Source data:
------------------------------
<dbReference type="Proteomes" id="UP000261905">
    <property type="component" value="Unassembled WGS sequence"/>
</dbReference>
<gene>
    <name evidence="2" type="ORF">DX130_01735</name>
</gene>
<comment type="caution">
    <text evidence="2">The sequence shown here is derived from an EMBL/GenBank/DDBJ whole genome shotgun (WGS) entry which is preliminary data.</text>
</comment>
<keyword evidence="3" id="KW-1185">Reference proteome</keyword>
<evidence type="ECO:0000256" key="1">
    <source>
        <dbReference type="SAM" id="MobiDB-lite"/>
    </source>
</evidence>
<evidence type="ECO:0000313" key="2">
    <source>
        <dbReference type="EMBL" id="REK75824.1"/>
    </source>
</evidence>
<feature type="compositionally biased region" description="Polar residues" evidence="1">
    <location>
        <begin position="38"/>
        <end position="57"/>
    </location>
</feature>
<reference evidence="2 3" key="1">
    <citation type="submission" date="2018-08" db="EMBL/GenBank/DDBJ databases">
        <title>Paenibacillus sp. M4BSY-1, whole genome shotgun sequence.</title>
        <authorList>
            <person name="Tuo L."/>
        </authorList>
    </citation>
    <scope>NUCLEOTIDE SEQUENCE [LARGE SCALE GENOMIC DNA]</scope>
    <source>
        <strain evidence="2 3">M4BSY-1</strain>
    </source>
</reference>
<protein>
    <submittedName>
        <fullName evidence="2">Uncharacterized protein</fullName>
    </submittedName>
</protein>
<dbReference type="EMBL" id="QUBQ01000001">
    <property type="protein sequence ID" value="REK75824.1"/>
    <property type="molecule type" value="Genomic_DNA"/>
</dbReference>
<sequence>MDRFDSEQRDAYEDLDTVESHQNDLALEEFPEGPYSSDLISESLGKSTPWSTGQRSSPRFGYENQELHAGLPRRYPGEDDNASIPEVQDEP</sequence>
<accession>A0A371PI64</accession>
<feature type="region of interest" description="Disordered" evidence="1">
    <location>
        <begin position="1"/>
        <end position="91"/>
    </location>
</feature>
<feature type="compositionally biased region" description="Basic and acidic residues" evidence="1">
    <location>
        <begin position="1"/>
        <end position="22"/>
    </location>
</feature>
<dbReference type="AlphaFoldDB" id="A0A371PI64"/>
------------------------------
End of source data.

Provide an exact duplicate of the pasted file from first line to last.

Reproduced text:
<dbReference type="Proteomes" id="UP000261905">
    <property type="component" value="Unassembled WGS sequence"/>
</dbReference>
<gene>
    <name evidence="2" type="ORF">DX130_01735</name>
</gene>
<comment type="caution">
    <text evidence="2">The sequence shown here is derived from an EMBL/GenBank/DDBJ whole genome shotgun (WGS) entry which is preliminary data.</text>
</comment>
<keyword evidence="3" id="KW-1185">Reference proteome</keyword>
<evidence type="ECO:0000256" key="1">
    <source>
        <dbReference type="SAM" id="MobiDB-lite"/>
    </source>
</evidence>
<evidence type="ECO:0000313" key="2">
    <source>
        <dbReference type="EMBL" id="REK75824.1"/>
    </source>
</evidence>
<feature type="compositionally biased region" description="Polar residues" evidence="1">
    <location>
        <begin position="38"/>
        <end position="57"/>
    </location>
</feature>
<reference evidence="2 3" key="1">
    <citation type="submission" date="2018-08" db="EMBL/GenBank/DDBJ databases">
        <title>Paenibacillus sp. M4BSY-1, whole genome shotgun sequence.</title>
        <authorList>
            <person name="Tuo L."/>
        </authorList>
    </citation>
    <scope>NUCLEOTIDE SEQUENCE [LARGE SCALE GENOMIC DNA]</scope>
    <source>
        <strain evidence="2 3">M4BSY-1</strain>
    </source>
</reference>
<protein>
    <submittedName>
        <fullName evidence="2">Uncharacterized protein</fullName>
    </submittedName>
</protein>
<dbReference type="EMBL" id="QUBQ01000001">
    <property type="protein sequence ID" value="REK75824.1"/>
    <property type="molecule type" value="Genomic_DNA"/>
</dbReference>
<sequence>MDRFDSEQRDAYEDLDTVESHQNDLALEEFPEGPYSSDLISESLGKSTPWSTGQRSSPRFGYENQELHAGLPRRYPGEDDNASIPEVQDEP</sequence>
<accession>A0A371PI64</accession>
<feature type="region of interest" description="Disordered" evidence="1">
    <location>
        <begin position="1"/>
        <end position="91"/>
    </location>
</feature>
<feature type="compositionally biased region" description="Basic and acidic residues" evidence="1">
    <location>
        <begin position="1"/>
        <end position="22"/>
    </location>
</feature>
<dbReference type="AlphaFoldDB" id="A0A371PI64"/>